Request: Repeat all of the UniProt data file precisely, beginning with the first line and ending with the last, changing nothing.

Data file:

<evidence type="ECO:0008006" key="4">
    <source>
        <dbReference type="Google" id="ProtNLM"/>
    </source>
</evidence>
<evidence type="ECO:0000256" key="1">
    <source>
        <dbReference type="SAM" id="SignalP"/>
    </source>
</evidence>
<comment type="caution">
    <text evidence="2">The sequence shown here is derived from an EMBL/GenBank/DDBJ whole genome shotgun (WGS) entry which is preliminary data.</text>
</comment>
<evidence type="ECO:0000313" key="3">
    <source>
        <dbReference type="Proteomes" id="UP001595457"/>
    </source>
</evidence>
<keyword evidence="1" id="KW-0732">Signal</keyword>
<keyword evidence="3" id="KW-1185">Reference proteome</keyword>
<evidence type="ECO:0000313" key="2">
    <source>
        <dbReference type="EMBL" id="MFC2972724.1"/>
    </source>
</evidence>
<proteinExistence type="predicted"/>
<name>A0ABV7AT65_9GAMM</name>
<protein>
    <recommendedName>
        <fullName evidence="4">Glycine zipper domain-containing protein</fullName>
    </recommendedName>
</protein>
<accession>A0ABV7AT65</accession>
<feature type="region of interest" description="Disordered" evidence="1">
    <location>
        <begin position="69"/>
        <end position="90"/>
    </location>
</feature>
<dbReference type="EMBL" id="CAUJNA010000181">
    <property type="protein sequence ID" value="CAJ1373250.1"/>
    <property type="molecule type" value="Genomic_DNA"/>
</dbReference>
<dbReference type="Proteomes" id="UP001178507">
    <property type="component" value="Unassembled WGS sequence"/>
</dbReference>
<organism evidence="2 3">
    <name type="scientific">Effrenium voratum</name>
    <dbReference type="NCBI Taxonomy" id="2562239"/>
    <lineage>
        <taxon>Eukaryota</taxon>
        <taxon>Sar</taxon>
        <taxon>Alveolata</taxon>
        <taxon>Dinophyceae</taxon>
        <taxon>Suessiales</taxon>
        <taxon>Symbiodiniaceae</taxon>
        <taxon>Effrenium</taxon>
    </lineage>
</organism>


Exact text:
<evidence type="ECO:0008006" key="4">
    <source>
        <dbReference type="Google" id="ProtNLM"/>
    </source>
</evidence>
<evidence type="ECO:0000256" key="1">
    <source>
        <dbReference type="SAM" id="SignalP"/>
    </source>
</evidence>
<comment type="caution">
    <text evidence="2">The sequence shown here is derived from an EMBL/GenBank/DDBJ whole genome shotgun (WGS) entry which is preliminary data.</text>
</comment>
<evidence type="ECO:0000313" key="3">
    <source>
        <dbReference type="Proteomes" id="UP001595457"/>
    </source>
</evidence>
<keyword evidence="1" id="KW-0732">Signal</keyword>
<keyword evidence="3" id="KW-1185">Reference proteome</keyword>
<evidence type="ECO:0000313" key="2">
    <source>
        <dbReference type="EMBL" id="MFC2972724.1"/>
    </source>
</evidence>
<proteinExistence type="predicted"/>
<name>A0ABV7AT65_9GAMM</name>
<protein>
    <recommendedName>
        <fullName evidence="4">Glycine zipper domain-containing protein</fullName>
    </recommendedName>
</protein>
<accession>A0ABV7AT65</accession>
<feature type="region of interest" description="Disordered" evidence="1">
    <location>
        <begin position="69"/>
        <end position="90"/>
    </location>
</feature>
<dbReference type="EMBL" id="CAUJNA010000181">
    <property type="protein sequence ID" value="CAJ1373250.1"/>
    <property type="molecule type" value="Genomic_DNA"/>
</dbReference>
<dbReference type="Proteomes" id="UP001178507">
    <property type="component" value="Unassembled WGS sequence"/>
</dbReference>
<organism evidence="2 3">
    <name type="scientific">Effrenium voratum</name>
    <dbReference type="NCBI Taxonomy" id="2562239"/>
    <lineage>
        <taxon>Eukaryota</taxon>
        <taxon>Sar</taxon>
        <taxon>Alveolata</taxon>
        <taxon>Dinophyceae</taxon>
        <taxon>Suessiales</taxon>
        <taxon>Symbiodiniaceae</taxon>
        <taxon>Effrenium</taxon>
    </lineage>
</organism>